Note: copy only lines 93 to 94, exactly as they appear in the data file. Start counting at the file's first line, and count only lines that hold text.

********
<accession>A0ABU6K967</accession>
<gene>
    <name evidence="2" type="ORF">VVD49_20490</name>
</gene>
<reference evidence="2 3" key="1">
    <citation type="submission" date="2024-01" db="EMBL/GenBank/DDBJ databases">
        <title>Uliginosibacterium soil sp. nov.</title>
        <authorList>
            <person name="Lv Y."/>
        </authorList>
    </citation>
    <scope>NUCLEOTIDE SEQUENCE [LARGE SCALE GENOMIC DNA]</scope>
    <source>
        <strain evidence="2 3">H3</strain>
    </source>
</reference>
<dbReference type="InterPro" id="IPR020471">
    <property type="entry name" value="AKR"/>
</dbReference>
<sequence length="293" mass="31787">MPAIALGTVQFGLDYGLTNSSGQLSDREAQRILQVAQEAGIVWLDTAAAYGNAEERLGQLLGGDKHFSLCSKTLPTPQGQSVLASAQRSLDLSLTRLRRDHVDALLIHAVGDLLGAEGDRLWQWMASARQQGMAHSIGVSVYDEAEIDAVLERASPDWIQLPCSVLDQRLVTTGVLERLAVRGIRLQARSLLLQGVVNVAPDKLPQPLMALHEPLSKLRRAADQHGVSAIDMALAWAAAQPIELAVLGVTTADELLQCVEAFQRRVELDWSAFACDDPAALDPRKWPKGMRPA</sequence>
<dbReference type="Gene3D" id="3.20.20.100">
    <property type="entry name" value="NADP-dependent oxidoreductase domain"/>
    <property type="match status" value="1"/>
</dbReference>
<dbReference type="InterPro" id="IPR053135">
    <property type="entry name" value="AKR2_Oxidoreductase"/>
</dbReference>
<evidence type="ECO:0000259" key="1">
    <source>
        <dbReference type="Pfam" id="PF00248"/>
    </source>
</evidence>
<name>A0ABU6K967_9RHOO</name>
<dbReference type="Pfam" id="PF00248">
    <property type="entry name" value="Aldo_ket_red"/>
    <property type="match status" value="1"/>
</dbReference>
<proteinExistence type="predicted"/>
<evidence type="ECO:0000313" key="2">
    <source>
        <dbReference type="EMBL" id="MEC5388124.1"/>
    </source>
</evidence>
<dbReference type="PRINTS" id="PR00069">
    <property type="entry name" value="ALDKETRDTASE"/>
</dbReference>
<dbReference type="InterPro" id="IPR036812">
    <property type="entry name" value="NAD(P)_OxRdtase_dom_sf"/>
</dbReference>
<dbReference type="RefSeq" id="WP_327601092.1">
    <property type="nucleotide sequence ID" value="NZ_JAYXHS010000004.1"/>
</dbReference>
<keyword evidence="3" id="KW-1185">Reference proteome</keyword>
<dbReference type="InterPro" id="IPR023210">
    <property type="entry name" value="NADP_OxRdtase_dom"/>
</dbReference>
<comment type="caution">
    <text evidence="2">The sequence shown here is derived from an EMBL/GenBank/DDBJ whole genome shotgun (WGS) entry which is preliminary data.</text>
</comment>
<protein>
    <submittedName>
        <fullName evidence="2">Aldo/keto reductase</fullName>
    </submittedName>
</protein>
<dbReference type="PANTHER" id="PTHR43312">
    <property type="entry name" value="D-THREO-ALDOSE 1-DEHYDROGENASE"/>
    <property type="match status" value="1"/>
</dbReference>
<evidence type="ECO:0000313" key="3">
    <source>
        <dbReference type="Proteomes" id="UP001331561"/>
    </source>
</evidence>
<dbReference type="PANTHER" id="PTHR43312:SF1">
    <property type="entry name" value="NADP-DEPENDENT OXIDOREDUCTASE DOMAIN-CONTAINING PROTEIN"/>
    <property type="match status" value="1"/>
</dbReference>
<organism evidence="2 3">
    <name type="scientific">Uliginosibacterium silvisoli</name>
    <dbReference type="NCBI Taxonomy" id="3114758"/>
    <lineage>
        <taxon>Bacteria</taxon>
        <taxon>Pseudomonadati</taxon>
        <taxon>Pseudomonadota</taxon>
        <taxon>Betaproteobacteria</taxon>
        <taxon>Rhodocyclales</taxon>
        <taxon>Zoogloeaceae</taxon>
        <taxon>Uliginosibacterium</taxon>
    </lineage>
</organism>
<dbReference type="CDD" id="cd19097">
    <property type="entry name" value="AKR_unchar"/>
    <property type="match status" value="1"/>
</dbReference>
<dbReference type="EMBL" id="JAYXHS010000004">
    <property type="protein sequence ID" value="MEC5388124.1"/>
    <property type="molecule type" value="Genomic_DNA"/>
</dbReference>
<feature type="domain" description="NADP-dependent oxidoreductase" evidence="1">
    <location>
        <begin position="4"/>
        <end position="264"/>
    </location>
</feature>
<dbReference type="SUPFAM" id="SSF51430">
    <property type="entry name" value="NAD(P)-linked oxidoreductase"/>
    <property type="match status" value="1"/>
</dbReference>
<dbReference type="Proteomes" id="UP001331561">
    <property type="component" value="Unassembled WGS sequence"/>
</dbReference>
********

    <property type="match status" value="1"/>
</dbReference>